HOMESTEAD — Pardon me, Brad Keselowski told the television interviewer, if his answers weren't as smooth as intended.
"I got a little bit of a buzz going here," he said. "I've been drinking a little bit."
And between questions he kept right on sipping from a half-full, 48-ounce glass of beer, which several times he raised to fans behind him who broke into cheers.
It was the start of a celebration that no doubt went late into the night after Keselowski clinched NASCAR's Sprint Cup championship on Sunday in the season-ending Ford EcoBoost 400 at Homestead-Miami Speedway.
"It feels pretty damn awesome," Keselowski said later.
"I'm not a big guy, and there are moments I haven't been the fastest guy or smoothest guy. I've heard that all my life. But I fought through it, and it's given me fuel for the fire to work harder and smarter and find a way to tune that out and find a way to win."
It wasn't Keselowski's best race; he finished 15th, a lap behind winner Jeff Gordon. And Jimmie Johnson, who entered only 20 points behind, was in position to win the race, and perhaps the title, because of daring strategy.
But on his final pit stop, Johnson, the five-time champion, was penalized for a missing lug nut, and with 43 laps to go was forced from the race with a rear gear problem that, he said, "puked all the gear oil out."
"It did all unravel pretty quick," said Johnson, who finished 36th in the race and third in the standings behind Clint Bowyer, who was second in the race, 1.028 seconds behind Gordon. "We were right there in position and putting pressure on like we needed to; pretty heartbreaking."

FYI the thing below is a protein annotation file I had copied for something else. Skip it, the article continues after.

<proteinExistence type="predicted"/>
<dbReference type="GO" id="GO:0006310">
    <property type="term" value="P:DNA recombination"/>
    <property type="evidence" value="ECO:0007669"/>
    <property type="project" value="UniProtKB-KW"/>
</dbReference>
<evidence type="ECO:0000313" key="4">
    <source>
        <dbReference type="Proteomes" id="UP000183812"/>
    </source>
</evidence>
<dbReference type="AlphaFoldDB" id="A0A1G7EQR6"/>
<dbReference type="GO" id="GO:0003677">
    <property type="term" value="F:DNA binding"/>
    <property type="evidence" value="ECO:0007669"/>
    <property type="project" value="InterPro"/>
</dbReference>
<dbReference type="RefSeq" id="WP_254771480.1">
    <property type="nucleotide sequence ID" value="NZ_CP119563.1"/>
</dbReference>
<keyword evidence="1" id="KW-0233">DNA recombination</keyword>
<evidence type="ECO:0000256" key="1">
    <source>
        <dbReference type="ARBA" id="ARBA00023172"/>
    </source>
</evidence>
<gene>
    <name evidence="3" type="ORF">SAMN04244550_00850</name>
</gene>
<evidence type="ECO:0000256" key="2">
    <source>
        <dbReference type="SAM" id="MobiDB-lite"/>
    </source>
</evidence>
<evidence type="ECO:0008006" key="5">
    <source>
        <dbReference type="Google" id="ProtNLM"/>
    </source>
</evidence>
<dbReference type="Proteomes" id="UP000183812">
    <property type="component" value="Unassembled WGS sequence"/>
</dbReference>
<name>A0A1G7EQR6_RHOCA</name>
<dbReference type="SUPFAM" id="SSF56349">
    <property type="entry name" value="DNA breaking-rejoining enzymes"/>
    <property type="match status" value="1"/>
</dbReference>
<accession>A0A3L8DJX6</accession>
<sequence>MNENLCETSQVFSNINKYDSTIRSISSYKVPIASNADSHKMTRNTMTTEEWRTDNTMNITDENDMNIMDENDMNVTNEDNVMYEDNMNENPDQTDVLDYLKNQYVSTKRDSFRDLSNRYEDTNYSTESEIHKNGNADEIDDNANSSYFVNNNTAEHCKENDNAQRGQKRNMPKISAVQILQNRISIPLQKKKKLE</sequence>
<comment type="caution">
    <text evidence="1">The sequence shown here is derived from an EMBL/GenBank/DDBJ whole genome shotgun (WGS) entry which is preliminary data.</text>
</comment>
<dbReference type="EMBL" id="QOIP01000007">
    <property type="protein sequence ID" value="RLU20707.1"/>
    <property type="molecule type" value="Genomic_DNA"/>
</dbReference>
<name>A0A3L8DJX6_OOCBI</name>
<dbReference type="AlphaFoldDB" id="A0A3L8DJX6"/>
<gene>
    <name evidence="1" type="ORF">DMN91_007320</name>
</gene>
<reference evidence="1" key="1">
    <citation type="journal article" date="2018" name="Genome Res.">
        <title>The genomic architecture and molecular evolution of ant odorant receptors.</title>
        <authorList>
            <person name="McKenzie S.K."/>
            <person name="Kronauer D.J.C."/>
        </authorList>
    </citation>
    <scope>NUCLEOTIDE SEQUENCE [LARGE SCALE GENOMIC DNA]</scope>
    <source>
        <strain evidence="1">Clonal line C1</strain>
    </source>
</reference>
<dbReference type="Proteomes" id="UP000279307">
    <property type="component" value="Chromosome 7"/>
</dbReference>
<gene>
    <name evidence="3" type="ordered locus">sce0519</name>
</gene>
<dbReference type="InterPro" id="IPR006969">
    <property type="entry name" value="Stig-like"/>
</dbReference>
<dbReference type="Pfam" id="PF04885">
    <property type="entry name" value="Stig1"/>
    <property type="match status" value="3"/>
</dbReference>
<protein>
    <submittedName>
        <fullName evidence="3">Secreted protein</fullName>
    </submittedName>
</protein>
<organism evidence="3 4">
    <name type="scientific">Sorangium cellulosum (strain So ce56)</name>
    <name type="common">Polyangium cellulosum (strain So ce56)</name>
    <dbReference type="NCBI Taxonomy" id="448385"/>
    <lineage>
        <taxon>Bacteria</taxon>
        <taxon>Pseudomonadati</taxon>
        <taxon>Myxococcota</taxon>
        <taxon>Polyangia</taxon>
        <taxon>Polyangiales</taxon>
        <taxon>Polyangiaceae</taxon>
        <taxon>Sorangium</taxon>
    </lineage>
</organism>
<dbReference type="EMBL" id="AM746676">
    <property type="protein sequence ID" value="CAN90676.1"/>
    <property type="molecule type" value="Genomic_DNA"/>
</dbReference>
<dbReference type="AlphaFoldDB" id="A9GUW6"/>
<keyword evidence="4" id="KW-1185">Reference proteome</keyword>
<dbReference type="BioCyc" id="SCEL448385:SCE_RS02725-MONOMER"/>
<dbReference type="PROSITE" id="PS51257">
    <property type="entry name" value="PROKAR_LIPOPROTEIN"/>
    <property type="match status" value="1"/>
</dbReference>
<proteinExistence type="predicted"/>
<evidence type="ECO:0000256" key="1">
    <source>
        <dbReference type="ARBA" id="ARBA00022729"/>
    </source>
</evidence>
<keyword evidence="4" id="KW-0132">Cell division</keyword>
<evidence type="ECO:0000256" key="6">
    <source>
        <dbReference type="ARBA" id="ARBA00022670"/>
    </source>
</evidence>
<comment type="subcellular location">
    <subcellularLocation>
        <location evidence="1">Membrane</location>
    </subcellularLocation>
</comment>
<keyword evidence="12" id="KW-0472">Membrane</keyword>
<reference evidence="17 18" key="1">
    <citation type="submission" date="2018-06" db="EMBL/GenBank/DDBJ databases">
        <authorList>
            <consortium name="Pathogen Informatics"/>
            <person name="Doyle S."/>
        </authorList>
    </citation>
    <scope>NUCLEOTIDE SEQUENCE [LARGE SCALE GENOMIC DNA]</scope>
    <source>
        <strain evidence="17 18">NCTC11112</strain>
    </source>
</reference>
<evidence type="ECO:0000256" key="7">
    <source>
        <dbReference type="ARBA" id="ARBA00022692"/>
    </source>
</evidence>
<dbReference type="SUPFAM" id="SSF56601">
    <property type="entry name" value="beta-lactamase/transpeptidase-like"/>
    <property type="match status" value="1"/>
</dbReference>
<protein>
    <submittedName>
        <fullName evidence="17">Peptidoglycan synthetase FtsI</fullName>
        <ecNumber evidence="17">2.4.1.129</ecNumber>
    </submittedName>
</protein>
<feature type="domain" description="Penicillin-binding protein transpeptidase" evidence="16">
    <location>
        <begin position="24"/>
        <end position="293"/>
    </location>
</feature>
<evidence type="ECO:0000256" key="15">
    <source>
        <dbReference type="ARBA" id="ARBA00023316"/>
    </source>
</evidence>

It was uplifting for the 28-year-old Keselowski, who won the title in just his third full Sprint Cup season and gave his legendary team owner, Roger Penske, 75, his first championship in NASCAR's top series to add to his 12 open-wheel titles.
"I'll tell you, this is at the top of the mark," Penske said. "But this Keselowski is something special. Every week, all through the year he gave us this championship."
"I'll tell you, man," he said as he turned to his driver, "I love you."
The pair could be forgiven if there was relief mixed into their emotions.
Keselowski, from Rochester Hills, Mich., entered needing only a 15th-place finish to secure the title, even if Johnson won. That was a real possibility after the driver of the No. 48 Chevy, during a caution with 108 laps to go, pitted to top off his fuel tank. That put him on track to finish with only one additional fuel stop as opposed to two for most others, including Keselowski.
For his part, Keselowski, in the No. 2 Dodge, found little traction after his first pit stop was more than 16 seconds because of a stuck lug nut, and with 62 laps to go he was 24th.
"I know the scenario, and it's not good," he radioed to Wolfe.
But eight laps later Johnson had his lug nut problem, and his engine trouble removed all doubt.
"I'm just so thankful we drove back to 15th so I don't have to hear for the rest of my life about how if (Johnson) had not had them problems he'd have won the championship," Keselowski said.
That said, there is no downgrading his accomplishment.
Keselowski, who this season had five wins and 13 top-five finishes, needed just 125 Sprint Cup starts to win his first title, the fewest since Gordon in 1995 did it in 93. He is Michigan's first Cup champion and joins Bobby Labonte as the only drivers to win Sprint Cup and Nationwide titles.
"I feel like this team can do anything we set our mind to, and I feel like the best is yet to come," Keselowski said. "This is as sweet as life gets."
Damian Cristodero can be reached at email@example.com.